Or for another example, consider the case of Ernest Moniz. A former energy industry sponsored researcher, who made a name for himself by defying ecological scientists general consensus regarding the dangers of fracking, and becoming one of its strongest proponents, is presently, much to delight of energy giants like BP and Shell, tapped to be the next Secretary of Energy. And with such a track record of playing footsie with the energy industry, it does not take a world of imagination or a degree in political science to guess where Dr. Moniz’s loyalties are likely to lie.
Now these sorts of appointments are nothing new. Nor are they indicative necessarily of some sinister agenda on the part of the Obama White House or any other politician. As noted in my interview with author and “economic hit-man” John Perkins, even were a President to somehow avoid falling into the web of corporate interest collusion, they would be politically destroyed by Congress, hell bent on raising their reelection funds, protecting their seats and making plans for the future.
When a politician first seeks office, the amount of compromises that must be made with select, monied interests, in order to continue running for and holding his seat, grow with every passing cycle. With demands and sacrifices necessary, in order to preserve election financing, being weighed against his or her genuine beliefs and agendas, those who survive are those who deal, while those who take a stand are generally crushed or marginalized. With a few well idolized exceptions, the ‘business as usual’ congressman, or carry-over legacy President is not merely all we happen to see enter offices of power, it’s all we’re allowed to.
In 2011, the Obama Administration attempted to make a number of cabinet appointments that were in many ways were nearly above reproach. Elizabeth Warren, a staunch consumer advocate, was initially tapped to head up his Consumer Financial Protection Bureau efforts, in wake of the highly destructive Wall Street investment and trading practices that eviscerated much of the middle class. However, after intractable opposition to this from Senate Republicans, who themselves represent a variety of corporate interests dead set on killing any development in real, tangible consumer protection, the plan was killed and the administration moved on.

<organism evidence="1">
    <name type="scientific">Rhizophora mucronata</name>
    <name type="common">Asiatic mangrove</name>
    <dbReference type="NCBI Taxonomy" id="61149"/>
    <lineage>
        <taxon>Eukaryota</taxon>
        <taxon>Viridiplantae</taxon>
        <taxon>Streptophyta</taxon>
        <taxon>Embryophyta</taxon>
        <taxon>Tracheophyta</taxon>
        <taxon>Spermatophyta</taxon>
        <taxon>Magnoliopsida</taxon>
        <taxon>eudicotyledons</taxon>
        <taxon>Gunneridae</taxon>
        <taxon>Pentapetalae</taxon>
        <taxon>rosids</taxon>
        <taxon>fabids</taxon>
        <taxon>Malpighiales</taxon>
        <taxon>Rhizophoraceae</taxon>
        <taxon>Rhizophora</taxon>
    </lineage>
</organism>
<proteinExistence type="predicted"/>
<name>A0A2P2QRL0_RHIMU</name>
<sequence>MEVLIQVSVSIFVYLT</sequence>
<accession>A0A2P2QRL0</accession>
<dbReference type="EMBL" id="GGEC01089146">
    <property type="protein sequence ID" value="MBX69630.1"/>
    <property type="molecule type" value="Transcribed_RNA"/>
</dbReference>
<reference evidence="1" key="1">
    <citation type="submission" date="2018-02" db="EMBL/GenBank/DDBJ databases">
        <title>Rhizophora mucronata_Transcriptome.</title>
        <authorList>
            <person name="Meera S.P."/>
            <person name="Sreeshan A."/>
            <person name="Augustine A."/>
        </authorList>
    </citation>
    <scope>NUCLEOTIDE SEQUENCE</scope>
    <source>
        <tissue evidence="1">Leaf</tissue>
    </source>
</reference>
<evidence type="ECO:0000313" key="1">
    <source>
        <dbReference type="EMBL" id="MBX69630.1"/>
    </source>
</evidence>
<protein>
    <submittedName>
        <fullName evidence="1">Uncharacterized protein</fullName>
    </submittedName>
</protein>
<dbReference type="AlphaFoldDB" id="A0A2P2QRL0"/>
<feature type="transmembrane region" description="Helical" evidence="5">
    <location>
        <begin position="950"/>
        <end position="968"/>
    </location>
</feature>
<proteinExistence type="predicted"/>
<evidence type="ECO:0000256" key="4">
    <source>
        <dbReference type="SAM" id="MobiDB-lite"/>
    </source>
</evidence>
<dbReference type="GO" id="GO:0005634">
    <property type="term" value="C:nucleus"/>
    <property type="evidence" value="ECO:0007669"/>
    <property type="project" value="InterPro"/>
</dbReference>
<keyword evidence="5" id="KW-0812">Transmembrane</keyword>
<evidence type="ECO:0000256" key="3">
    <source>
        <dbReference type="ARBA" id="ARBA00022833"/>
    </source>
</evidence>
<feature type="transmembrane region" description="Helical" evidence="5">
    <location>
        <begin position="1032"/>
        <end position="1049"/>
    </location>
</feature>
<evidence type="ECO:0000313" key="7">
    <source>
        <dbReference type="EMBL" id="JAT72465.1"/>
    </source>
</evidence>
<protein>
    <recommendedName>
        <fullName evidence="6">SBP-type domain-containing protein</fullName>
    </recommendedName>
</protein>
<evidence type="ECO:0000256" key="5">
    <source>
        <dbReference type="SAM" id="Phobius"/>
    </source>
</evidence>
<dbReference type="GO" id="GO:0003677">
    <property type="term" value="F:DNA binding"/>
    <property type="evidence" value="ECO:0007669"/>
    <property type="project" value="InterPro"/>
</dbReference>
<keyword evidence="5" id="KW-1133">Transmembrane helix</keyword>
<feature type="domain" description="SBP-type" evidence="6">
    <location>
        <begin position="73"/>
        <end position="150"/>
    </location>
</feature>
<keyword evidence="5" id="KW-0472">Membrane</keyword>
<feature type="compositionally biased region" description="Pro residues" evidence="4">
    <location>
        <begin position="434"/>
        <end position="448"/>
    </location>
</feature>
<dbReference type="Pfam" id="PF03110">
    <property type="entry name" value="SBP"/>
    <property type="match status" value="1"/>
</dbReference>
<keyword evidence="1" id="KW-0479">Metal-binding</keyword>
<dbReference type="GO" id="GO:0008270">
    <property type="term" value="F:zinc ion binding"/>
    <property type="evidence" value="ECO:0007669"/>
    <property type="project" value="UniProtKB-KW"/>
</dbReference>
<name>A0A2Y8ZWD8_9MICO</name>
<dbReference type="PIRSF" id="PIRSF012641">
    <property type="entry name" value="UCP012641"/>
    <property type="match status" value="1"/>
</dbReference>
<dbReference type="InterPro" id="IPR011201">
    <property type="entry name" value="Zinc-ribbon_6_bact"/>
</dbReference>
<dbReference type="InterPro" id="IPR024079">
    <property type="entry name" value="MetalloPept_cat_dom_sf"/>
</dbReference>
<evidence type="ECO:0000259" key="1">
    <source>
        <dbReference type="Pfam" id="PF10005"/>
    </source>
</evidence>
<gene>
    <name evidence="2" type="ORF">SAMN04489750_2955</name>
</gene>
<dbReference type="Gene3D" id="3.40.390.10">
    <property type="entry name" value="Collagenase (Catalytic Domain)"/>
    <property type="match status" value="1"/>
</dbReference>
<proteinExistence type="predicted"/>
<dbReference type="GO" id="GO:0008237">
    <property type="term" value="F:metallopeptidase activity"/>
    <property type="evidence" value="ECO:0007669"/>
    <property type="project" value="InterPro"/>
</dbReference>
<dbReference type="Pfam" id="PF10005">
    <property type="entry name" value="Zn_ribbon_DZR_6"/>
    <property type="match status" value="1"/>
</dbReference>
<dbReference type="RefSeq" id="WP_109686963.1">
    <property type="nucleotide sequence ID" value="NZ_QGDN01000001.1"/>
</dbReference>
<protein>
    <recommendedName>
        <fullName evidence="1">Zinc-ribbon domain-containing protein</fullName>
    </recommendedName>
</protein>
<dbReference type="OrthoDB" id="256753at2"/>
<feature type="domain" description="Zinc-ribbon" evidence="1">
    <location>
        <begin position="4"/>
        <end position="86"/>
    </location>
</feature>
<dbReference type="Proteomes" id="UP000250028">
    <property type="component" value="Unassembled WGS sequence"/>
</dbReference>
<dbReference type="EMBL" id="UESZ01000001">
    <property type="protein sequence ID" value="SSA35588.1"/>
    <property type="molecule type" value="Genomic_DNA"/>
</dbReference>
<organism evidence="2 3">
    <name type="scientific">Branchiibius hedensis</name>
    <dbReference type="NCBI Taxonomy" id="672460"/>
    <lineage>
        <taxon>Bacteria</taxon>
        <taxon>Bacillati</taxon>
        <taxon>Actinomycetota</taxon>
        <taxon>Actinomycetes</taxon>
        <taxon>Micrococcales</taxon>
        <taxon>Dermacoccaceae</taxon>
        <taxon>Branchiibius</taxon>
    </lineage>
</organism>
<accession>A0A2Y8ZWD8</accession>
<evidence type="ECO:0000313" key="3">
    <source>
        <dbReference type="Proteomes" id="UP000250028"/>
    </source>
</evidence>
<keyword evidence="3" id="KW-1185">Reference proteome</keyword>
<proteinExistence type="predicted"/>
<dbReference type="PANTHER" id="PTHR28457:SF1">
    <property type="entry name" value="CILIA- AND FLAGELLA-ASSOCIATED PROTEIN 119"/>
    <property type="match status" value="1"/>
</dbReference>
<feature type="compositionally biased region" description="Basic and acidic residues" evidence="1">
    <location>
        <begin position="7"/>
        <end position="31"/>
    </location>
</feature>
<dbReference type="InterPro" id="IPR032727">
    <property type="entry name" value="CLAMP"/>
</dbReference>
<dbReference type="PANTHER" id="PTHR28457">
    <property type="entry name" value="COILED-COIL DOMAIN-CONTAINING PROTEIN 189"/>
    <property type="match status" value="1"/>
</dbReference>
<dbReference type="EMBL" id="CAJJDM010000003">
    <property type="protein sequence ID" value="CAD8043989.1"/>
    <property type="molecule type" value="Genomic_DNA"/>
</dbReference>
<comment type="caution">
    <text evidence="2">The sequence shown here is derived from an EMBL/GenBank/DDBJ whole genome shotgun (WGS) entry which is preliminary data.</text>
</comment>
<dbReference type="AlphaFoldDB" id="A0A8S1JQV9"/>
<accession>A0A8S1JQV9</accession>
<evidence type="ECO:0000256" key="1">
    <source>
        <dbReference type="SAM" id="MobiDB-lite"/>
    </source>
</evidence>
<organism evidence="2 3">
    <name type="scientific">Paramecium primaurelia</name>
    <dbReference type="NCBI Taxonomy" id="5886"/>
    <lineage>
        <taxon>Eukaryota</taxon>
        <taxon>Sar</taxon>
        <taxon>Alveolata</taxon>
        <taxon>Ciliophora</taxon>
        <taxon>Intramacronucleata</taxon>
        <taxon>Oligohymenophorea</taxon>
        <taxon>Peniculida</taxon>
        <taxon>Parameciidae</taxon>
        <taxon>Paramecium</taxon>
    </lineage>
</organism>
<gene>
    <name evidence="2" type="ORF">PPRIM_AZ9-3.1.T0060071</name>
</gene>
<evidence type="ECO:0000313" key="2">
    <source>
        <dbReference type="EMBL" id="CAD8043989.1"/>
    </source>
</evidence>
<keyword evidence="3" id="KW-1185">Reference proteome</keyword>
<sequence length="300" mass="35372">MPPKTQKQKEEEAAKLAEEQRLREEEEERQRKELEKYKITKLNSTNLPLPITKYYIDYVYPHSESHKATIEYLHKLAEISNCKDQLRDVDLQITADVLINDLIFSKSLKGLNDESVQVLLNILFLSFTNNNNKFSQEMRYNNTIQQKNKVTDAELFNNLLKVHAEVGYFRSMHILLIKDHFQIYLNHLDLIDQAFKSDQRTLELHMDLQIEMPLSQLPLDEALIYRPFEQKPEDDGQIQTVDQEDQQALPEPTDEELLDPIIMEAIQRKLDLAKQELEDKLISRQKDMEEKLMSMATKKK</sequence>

And while partisan entrenchment and GOP obstructionism was the cause for such, it goes beyond mere partisan politics into largely manufactured ideological disputes. The more common arguments one hears between the two mainstream American ideologies, those being liberal/progressive and the varying forms of conservatism (libertarianism, neo-conservatism, etc,) generally center on the role or size of the government. On an ideological basis, the majority of conservatives generally hold the view to one degree or another that when it comes to managing and delivering the goods and services the public relies on, the private sector, corporations, non-profits, churches and so on, are generally preferable to government run, public outlets. Inversely, the views held largely throughout the liberal/progressive side of things, hold that public goods and services are best handled on a public not for profit basis.
In their attempts to reflect and politically capitalize on these views, the dynamics in play between private interests and public government take on a divisiveness of their own. With the Republican Party often taking an affirmative stance on private campaign financing, regarding it as being akin to market based theories of democracy and supportive of free speech, Democrats are in many senses forced then to walk something of a tightrope, balancing between expressing populist sentiments against monied influences, while also avoiding having to bite any of the hands that feed them. In the GOP’s staunch pro-corporate stances, and the Democrats more populist rhetoric, the pride of the former becomes the shameful challenge of the latter.